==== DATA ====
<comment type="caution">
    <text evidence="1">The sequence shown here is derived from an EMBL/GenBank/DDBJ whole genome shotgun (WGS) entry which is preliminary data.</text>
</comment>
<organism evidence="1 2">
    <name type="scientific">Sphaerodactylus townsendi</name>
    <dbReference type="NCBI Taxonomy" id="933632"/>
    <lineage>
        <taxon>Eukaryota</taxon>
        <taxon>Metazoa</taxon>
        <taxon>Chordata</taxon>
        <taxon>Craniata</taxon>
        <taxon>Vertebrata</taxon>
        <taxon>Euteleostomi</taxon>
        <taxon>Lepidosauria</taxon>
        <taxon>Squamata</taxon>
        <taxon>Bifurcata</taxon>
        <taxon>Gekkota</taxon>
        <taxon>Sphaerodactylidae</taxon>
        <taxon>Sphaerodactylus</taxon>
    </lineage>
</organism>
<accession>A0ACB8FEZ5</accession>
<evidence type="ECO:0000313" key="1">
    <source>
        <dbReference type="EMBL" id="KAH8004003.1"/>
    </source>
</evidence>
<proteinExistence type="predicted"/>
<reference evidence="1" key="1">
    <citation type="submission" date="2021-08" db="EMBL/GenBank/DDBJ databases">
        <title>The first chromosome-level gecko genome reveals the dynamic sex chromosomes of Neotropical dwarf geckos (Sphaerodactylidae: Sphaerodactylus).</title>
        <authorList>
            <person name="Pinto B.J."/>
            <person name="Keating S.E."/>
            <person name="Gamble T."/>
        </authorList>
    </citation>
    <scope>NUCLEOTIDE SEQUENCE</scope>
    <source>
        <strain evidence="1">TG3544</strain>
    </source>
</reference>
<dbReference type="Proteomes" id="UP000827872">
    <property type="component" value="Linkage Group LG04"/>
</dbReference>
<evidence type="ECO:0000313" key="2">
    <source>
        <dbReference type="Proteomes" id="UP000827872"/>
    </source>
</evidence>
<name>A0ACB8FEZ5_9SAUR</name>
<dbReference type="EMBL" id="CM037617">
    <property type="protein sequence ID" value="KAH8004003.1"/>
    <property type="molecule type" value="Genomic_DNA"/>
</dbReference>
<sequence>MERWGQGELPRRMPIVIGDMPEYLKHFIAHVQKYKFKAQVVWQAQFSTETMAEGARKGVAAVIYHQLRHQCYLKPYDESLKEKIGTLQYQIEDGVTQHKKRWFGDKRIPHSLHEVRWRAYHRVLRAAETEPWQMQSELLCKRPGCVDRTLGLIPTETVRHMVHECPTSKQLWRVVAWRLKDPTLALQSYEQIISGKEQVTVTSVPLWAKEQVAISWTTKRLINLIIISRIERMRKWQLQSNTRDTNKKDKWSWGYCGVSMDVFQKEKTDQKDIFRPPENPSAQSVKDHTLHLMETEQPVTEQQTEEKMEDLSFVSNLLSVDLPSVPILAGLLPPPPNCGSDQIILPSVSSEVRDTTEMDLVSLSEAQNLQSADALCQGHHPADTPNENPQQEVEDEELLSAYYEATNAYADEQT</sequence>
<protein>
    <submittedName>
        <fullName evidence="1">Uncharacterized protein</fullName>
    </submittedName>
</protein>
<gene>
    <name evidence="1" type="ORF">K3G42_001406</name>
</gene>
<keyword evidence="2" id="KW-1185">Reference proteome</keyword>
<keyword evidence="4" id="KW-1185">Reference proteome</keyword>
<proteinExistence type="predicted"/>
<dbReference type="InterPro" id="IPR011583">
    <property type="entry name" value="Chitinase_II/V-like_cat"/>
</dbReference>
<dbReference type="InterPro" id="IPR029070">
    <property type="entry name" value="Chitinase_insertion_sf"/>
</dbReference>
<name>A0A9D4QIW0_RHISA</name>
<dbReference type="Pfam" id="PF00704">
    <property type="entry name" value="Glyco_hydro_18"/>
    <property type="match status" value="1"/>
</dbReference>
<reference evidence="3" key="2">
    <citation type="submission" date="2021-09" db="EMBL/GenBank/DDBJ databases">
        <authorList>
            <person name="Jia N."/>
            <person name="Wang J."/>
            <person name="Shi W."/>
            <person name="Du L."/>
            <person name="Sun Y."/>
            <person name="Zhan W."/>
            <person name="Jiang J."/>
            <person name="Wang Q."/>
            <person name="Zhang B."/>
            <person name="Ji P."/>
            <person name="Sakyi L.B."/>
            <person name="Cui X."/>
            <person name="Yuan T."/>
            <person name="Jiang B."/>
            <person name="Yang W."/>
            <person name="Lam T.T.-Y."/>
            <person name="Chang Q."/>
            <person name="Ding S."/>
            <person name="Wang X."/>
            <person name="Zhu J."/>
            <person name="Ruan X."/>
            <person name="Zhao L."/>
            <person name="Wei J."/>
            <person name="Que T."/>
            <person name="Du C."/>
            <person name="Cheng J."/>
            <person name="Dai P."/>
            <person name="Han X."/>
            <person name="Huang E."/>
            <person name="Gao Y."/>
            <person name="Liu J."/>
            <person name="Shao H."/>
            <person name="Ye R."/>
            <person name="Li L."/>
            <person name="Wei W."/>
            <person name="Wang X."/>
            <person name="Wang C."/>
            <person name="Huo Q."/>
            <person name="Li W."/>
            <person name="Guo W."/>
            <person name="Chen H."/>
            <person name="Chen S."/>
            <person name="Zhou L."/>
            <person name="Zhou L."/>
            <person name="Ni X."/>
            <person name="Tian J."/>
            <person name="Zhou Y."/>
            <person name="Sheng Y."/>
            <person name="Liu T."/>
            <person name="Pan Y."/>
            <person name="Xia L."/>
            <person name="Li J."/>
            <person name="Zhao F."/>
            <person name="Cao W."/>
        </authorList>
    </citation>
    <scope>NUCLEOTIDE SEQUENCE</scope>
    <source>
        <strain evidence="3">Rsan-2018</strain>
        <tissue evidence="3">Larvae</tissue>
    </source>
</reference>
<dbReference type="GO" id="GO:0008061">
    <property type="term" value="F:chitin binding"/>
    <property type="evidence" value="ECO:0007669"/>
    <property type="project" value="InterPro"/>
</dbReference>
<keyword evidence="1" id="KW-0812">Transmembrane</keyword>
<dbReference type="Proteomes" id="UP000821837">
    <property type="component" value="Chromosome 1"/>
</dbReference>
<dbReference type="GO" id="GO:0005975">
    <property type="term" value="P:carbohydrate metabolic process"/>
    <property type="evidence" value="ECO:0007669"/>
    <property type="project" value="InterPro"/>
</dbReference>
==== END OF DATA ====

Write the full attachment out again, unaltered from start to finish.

<comment type="caution">
    <text evidence="1">The sequence shown here is derived from an EMBL/GenBank/DDBJ whole genome shotgun (WGS) entry which is preliminary data.</text>
</comment>
<organism evidence="1 2">
    <name type="scientific">Sphaerodactylus townsendi</name>
    <dbReference type="NCBI Taxonomy" id="933632"/>
    <lineage>
        <taxon>Eukaryota</taxon>
        <taxon>Metazoa</taxon>
        <taxon>Chordata</taxon>
        <taxon>Craniata</taxon>
        <taxon>Vertebrata</taxon>
        <taxon>Euteleostomi</taxon>
        <taxon>Lepidosauria</taxon>
        <taxon>Squamata</taxon>
        <taxon>Bifurcata</taxon>
        <taxon>Gekkota</taxon>
        <taxon>Sphaerodactylidae</taxon>
        <taxon>Sphaerodactylus</taxon>
    </lineage>
</organism>
<accession>A0ACB8FEZ5</accession>
<evidence type="ECO:0000313" key="1">
    <source>
        <dbReference type="EMBL" id="KAH8004003.1"/>
    </source>
</evidence>
<proteinExistence type="predicted"/>
<reference evidence="1" key="1">
    <citation type="submission" date="2021-08" db="EMBL/GenBank/DDBJ databases">
        <title>The first chromosome-level gecko genome reveals the dynamic sex chromosomes of Neotropical dwarf geckos (Sphaerodactylidae: Sphaerodactylus).</title>
        <authorList>
            <person name="Pinto B.J."/>
            <person name="Keating S.E."/>
            <person name="Gamble T."/>
        </authorList>
    </citation>
    <scope>NUCLEOTIDE SEQUENCE</scope>
    <source>
        <strain evidence="1">TG3544</strain>
    </source>
</reference>
<dbReference type="Proteomes" id="UP000827872">
    <property type="component" value="Linkage Group LG04"/>
</dbReference>
<evidence type="ECO:0000313" key="2">
    <source>
        <dbReference type="Proteomes" id="UP000827872"/>
    </source>
</evidence>
<name>A0ACB8FEZ5_9SAUR</name>
<dbReference type="EMBL" id="CM037617">
    <property type="protein sequence ID" value="KAH8004003.1"/>
    <property type="molecule type" value="Genomic_DNA"/>
</dbReference>
<sequence>MERWGQGELPRRMPIVIGDMPEYLKHFIAHVQKYKFKAQVVWQAQFSTETMAEGARKGVAAVIYHQLRHQCYLKPYDESLKEKIGTLQYQIEDGVTQHKKRWFGDKRIPHSLHEVRWRAYHRVLRAAETEPWQMQSELLCKRPGCVDRTLGLIPTETVRHMVHECPTSKQLWRVVAWRLKDPTLALQSYEQIISGKEQVTVTSVPLWAKEQVAISWTTKRLINLIIISRIERMRKWQLQSNTRDTNKKDKWSWGYCGVSMDVFQKEKTDQKDIFRPPENPSAQSVKDHTLHLMETEQPVTEQQTEEKMEDLSFVSNLLSVDLPSVPILAGLLPPPPNCGSDQIILPSVSSEVRDTTEMDLVSLSEAQNLQSADALCQGHHPADTPNENPQQEVEDEELLSAYYEATNAYADEQT</sequence>
<protein>
    <submittedName>
        <fullName evidence="1">Uncharacterized protein</fullName>
    </submittedName>
</protein>
<gene>
    <name evidence="1" type="ORF">K3G42_001406</name>
</gene>
<keyword evidence="2" id="KW-1185">Reference proteome</keyword>
<keyword evidence="4" id="KW-1185">Reference proteome</keyword>
<proteinExistence type="predicted"/>
<dbReference type="InterPro" id="IPR011583">
    <property type="entry name" value="Chitinase_II/V-like_cat"/>
</dbReference>
<dbReference type="InterPro" id="IPR029070">
    <property type="entry name" value="Chitinase_insertion_sf"/>
</dbReference>
<name>A0A9D4QIW0_RHISA</name>
<dbReference type="Pfam" id="PF00704">
    <property type="entry name" value="Glyco_hydro_18"/>
    <property type="match status" value="1"/>
</dbReference>
<reference evidence="3" key="2">
    <citation type="submission" date="2021-09" db="EMBL/GenBank/DDBJ databases">
        <authorList>
            <person name="Jia N."/>
            <person name="Wang J."/>
            <person name="Shi W."/>
            <person name="Du L."/>
            <person name="Sun Y."/>
            <person name="Zhan W."/>
            <person name="Jiang J."/>
            <person name="Wang Q."/>
            <person name="Zhang B."/>
            <person name="Ji P."/>
            <person name="Sakyi L.B."/>
            <person name="Cui X."/>
            <person name="Yuan T."/>
            <person name="Jiang B."/>
            <person name="Yang W."/>
            <person name="Lam T.T.-Y."/>
            <person name="Chang Q."/>
            <person name="Ding S."/>
            <person name="Wang X."/>
            <person name="Zhu J."/>
            <person name="Ruan X."/>
            <person name="Zhao L."/>
            <person name="Wei J."/>
            <person name="Que T."/>
            <person name="Du C."/>
            <person name="Cheng J."/>
            <person name="Dai P."/>
            <person name="Han X."/>
            <person name="Huang E."/>
            <person name="Gao Y."/>
            <person name="Liu J."/>
            <person name="Shao H."/>
            <person name="Ye R."/>
            <person name="Li L."/>
            <person name="Wei W."/>
            <person name="Wang X."/>
            <person name="Wang C."/>
            <person name="Huo Q."/>
            <person name="Li W."/>
            <person name="Guo W."/>
            <person name="Chen H."/>
            <person name="Chen S."/>
            <person name="Zhou L."/>
            <person name="Zhou L."/>
            <person name="Ni X."/>
            <person name="Tian J."/>
            <person name="Zhou Y."/>
            <person name="Sheng Y."/>
            <person name="Liu T."/>
            <person name="Pan Y."/>
            <person name="Xia L."/>
            <person name="Li J."/>
            <person name="Zhao F."/>
            <person name="Cao W."/>
        </authorList>
    </citation>
    <scope>NUCLEOTIDE SEQUENCE</scope>
    <source>
        <strain evidence="3">Rsan-2018</strain>
        <tissue evidence="3">Larvae</tissue>
    </source>
</reference>
<dbReference type="GO" id="GO:0008061">
    <property type="term" value="F:chitin binding"/>
    <property type="evidence" value="ECO:0007669"/>
    <property type="project" value="InterPro"/>
</dbReference>
<keyword evidence="1" id="KW-0812">Transmembrane</keyword>
<dbReference type="Proteomes" id="UP000821837">
    <property type="component" value="Chromosome 1"/>
</dbReference>
<dbReference type="GO" id="GO:0005975">
    <property type="term" value="P:carbohydrate metabolic process"/>
    <property type="evidence" value="ECO:0007669"/>
    <property type="project" value="InterPro"/>
</dbReference>